OAS Secretary General Jose Miguel Insulza has recently told reporters that he is considering the revocation of a 1962 OAS resolution that condemned and excluded Cuba from membership in the OAS. Insulza believes that the resolution is now "obsolete."
The original document, linked here, was based on the perceived communist threat during the 60s. Cuba was excluded from membership because:
"The present connections of the Government of Cuba with the Sino-Soviet bloc of countries are evidently incompatible with the principles and standards that govern the regional system, and particularly with the collective security established by the Charter of the [OAS] and the Inter-American Treaty of Reciprocal Assistance."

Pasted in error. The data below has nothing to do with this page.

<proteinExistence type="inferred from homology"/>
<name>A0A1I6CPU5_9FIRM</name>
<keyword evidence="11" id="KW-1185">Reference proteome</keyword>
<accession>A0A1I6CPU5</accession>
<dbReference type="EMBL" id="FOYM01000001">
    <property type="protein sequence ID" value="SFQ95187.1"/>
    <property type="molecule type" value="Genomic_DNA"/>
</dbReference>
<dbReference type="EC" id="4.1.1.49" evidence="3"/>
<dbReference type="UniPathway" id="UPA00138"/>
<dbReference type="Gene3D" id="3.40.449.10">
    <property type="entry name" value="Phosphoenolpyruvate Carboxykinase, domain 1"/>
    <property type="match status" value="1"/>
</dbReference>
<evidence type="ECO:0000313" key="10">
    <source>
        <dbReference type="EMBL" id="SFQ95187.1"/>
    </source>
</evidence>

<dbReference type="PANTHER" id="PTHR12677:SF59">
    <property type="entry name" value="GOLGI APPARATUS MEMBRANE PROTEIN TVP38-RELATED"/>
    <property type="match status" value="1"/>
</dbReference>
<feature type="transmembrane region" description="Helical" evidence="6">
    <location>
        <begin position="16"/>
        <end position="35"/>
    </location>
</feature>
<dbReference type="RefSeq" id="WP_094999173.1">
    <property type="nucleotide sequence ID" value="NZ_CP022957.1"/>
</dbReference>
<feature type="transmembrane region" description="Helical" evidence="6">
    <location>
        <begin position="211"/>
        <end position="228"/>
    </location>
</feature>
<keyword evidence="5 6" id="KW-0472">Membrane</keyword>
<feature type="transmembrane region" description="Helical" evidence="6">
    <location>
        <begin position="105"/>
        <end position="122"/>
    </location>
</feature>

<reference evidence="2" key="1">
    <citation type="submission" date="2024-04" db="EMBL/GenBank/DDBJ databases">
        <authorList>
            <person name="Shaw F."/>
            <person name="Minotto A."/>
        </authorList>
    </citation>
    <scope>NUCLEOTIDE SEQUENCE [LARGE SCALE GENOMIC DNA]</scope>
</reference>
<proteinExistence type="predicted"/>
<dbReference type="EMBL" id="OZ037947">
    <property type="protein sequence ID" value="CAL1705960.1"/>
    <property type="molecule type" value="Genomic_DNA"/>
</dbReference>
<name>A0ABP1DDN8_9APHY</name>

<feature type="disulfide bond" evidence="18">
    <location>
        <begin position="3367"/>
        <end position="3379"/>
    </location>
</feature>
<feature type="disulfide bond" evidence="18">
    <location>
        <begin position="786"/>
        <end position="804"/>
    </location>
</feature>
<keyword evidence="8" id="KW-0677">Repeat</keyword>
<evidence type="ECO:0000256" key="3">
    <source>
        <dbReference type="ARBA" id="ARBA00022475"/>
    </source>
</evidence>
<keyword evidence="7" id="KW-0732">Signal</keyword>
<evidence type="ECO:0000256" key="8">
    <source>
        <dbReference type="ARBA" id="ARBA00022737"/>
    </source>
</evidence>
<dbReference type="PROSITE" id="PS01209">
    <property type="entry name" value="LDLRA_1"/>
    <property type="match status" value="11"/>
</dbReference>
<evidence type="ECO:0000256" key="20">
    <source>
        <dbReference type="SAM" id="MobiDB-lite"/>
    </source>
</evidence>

(This resolution also came after Cuba was attacked by a failed US-planned invasion at the Bay of Pigs.)
Insulza also mentions that 31 of the 34 members to the OAS have diplomatic relations with Cuba. And, its safe to say that the "Sino-Soviet" threat is not what it used to be. Cuba's further integration with the rest of Latin America will possibly be discussed at the upcoming Summit of the Americas in April, where US Pres. Obama will attend.